AFP revised upgrade program still waiting PNoy's approval
Alexis Romero (The Philippine Star) - January 7, 2015 - 3:33pm

MANILA, Philippines - The military’s revised modernization program is still awaiting the approval of President Aquino almost two years after it was submitted to Malacañang for review.

The program, which contains the military’s shopping list of equipment, was submitted to the President last February 2013, sources said.

If the program is not approved, the implementation of some projects might be delayed because their budgets will not be released. For now, the approval of the funding for military equipment is being done on a per project basis.

Officials confirmed on Wednesday that the program has yet to secure the chief executive’s approval. They believe that the President is carefully scrutinizing the items in the multi-billion peso modernization program.

“Officially the modernization program of the armed forces has not yet been approved by the President,” Defense Undersecretary Fernando Manalo said in a press briefing.

“We are providing them with documents. It is a P90-billion project. Of course, it requires due diligence by the approving authority to determine what is needed. It is proper for them to look at modernization projects,” he added.

Under the revised Armed Forces of the Philippines modernization law, the President, upon the recommendation of the defense and budget secretaries, shall submit the upgrade program to Congress within 60 days since the law took effect.

The executive branch has yet to submit the modernization plan to Congress as it is still with the Office of the President.

The program will contain the size and shape of the Armed Forces in terms of personnel, equipment and facilities during its various phases, the projects to be funded, priorities, schedules and estimated average cost of each project.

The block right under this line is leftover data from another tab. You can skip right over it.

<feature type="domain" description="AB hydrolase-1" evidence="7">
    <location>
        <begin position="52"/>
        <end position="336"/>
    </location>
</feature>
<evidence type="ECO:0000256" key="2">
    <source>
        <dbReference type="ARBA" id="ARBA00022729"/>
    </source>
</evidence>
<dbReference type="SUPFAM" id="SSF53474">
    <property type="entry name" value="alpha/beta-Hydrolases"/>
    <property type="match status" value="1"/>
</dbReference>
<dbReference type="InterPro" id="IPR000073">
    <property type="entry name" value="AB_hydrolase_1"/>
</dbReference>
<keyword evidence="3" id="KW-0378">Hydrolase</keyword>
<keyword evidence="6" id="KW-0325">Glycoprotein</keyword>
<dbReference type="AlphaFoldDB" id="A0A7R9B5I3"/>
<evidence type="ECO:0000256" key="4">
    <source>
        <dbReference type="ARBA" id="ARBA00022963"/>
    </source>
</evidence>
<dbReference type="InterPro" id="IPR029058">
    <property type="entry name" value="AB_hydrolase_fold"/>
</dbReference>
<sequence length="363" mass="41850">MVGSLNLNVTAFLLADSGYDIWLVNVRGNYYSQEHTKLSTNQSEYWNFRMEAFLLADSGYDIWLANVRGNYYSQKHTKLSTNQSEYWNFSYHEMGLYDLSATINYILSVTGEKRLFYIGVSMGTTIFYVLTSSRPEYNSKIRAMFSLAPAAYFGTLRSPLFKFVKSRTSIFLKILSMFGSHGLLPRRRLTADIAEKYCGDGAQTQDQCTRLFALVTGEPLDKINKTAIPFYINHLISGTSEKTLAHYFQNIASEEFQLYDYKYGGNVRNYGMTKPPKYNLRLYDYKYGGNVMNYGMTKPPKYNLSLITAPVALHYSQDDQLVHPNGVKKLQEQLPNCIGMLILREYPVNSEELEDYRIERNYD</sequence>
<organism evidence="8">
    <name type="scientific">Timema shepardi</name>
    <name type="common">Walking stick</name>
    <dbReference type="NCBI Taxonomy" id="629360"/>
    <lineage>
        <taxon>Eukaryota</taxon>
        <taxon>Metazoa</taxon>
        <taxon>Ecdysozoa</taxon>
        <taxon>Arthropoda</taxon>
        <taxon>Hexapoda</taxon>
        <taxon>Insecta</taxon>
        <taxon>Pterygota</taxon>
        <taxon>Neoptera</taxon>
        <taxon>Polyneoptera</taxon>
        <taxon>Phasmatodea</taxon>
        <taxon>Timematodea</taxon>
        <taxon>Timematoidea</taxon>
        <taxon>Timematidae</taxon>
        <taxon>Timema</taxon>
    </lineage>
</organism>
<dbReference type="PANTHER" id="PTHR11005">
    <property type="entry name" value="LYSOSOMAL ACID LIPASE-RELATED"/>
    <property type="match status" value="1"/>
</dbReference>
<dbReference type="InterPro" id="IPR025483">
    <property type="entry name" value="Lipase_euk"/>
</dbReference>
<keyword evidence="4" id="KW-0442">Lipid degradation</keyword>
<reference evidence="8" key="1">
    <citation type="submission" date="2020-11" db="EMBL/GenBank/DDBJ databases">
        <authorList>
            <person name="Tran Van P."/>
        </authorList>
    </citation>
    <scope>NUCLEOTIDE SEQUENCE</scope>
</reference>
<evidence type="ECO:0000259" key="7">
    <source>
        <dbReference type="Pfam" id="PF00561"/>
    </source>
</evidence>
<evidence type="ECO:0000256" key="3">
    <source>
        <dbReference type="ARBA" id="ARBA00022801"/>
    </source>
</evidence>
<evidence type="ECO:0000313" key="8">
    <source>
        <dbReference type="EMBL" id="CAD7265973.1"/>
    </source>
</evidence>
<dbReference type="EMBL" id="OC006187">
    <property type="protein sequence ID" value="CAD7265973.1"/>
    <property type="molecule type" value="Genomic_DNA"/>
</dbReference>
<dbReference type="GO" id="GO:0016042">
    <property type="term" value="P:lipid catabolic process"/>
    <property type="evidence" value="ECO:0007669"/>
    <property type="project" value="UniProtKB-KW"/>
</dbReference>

The modernization program submitted to Congress shall be the basis for next executive and legislative actions related to its implementation.

Funding requirements

A total of P90.86 billion is needed to implement the military’s upgrade program until 2017. The budget would cover 33 projects that constitute the first phase of the program.

Of these projects, 11 will go to the Philippine Air Force, 10 will benefit the Philippine Navy, nine will go to the Philippine Army and three will benefit the General Headquarters.

The projects to be funded in the first horizon include lead-in trainer fighter jets, frigates, helicopters, radars, drones and base upgrades.

Manalo said the government might spend more than P90 billion to implement the second horizon of the military upgrade program, which will cover the years 2018 to 2023.

The third horizon, meanwhile, will be implemented from 2024 to 2028.

Manalo declined to enumerate the equipment to be acquired under the second and third phases, saying planning sessions are still ongoing.

"It is sufficient to say that we are heavy on humanitarian assistance and disaster relief and protecting our interest in the West Philippine Sea," the defense official said.

Manalo claimed that the purchase of 12 FA-50 jets, the biggest item in the military’s shopping list, is not enough to fill the gaps in the Air Force’s capabilities.

“The 12 (jets) are not enough and way way below what is needed by the Air Force,” he said.

The 12 jets cost P18 billion and will be supplied by the Korea Aerospace Industries

Defense Assistant Secretary Patrick Velez noted that under the Navy’s sail plan, six frigates are needed to build credible deterrence.

"Where we are right now, we are in the first stages but enough to address some concerns of the Armed Forces,” Velez said.

The government has so far acquired two frigates from the United States Coast Guard.

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